1 in 8 New York Citizens Accused of Crime

A can of beer got grad student Patrick Lamson-Hall behind bars for 27 hours in New York city. When Patrick had a can of beer out on a West Village stoop he was given a court summons date. Months later, after he forgot the incident as well as the court summons, he was stopped by cops for riding his bike on the sidewalk. He was taken to 79th Precinct in Bedford-Stuyvesant over his failure to appear in court. There he spent the night in jail. Although he’s definitely not alone among New Yorkers, as 1 in 8 New Yorkers have warrants from similar petty crimes.

NY Daily News reported:

As many as one-in-eight New Yorkers faces a similar fate, as unresolved summonses – from littering to walking a dog without a leash – surge to staggering highs across the city.

There are now more than 1 million open bench warrants against loiterers, boozers and other petty scofflaws in New York, court records show. And while it’s unclear how many offenders are deceased or carry multiple offenses, the number of outlaws here nearly matches the population of Dallas.

Many may never get pinched for a forgotten or ignored pink slip. But a legal nightmare looms uncomfortably close for countless others.

“Even if you feel that you were in the right, even if you feel that the summons is ridiculous, you need to come to court to resolve it because there are real consequences if you don’t,” said David Bookstaver, a spokesman for the court system.
[Such threats] don’t seem to deter hordes of New Yorkers. There were 299,555 open bench warrants in Manhattan alone and another 245,000 in the Bronx at the beginning of May 2012, the latest available tally shows. Brooklyn and Queens had 237,000 and 218,000 respectively, while a mere 30,500 warrants hover above the heads of petty criminals on Staten Island.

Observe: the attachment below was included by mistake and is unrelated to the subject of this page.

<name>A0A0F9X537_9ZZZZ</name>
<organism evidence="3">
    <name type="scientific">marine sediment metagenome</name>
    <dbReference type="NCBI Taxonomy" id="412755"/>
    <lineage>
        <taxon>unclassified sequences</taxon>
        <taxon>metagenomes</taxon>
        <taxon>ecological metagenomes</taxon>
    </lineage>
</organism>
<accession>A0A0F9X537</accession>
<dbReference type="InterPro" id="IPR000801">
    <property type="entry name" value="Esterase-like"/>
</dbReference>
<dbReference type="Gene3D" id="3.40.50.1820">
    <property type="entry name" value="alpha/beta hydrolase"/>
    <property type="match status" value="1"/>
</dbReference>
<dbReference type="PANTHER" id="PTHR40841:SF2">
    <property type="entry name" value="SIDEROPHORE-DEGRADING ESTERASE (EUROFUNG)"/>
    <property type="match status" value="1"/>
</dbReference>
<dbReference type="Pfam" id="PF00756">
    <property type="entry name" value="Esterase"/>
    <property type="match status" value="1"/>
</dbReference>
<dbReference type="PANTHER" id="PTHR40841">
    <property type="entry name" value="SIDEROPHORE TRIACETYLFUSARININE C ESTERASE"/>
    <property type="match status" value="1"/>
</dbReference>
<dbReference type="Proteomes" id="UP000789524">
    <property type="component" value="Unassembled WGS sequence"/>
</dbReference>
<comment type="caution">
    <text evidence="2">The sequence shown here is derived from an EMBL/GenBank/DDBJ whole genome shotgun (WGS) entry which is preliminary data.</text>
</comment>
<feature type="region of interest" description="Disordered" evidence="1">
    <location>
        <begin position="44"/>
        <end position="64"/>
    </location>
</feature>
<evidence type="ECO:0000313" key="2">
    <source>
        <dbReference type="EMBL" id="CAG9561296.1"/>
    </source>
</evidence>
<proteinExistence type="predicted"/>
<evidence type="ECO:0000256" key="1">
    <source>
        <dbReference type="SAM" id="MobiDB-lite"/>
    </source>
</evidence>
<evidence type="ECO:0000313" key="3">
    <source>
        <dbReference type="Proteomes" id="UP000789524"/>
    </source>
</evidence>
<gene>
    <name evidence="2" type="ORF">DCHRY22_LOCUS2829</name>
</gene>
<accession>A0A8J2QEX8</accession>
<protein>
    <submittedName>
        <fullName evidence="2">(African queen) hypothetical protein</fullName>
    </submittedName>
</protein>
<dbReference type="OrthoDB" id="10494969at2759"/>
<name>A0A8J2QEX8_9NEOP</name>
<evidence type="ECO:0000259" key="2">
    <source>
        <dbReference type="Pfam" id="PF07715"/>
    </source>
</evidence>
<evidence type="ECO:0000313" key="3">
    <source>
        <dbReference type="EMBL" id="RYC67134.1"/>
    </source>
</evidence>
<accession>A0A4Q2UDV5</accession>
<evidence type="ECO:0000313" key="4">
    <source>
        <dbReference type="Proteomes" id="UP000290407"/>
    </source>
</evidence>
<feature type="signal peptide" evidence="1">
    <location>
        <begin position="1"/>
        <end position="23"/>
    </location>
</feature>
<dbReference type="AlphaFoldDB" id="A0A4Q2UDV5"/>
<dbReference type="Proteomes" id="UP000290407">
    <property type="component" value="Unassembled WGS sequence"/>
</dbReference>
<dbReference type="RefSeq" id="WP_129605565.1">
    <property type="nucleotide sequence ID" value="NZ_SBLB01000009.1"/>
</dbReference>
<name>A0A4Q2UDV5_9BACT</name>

The idea of locking so many people up is preposterous to some.

“All of this is a tremendous amount of city resources being spent chasing people for conduct that a reasonable person would hardly view as criminal,” said Stephen Banks, the chief attorney for the Legal Aid Society. “It would make more sense to review the outstanding warrants and clear them – particularly when the underlying alleged conduct is hardly a threat to public safety.”

The NYPD disagrees.

“The Warrant Division pursues individuals wanted for crimes and will arrest a person wanted on a bench warrant during the course of an investigation,” a department spokeswoman said.

“Clearly, we see the police department doing what they’re supposed to be doing,” said Bookstaver. “They’re following up on warrants and having people get their day in court. It’s a civics lesson. A good civics lesson.”

Source: NY DailyNews

New York City Snow Day, Christmas Day 2008


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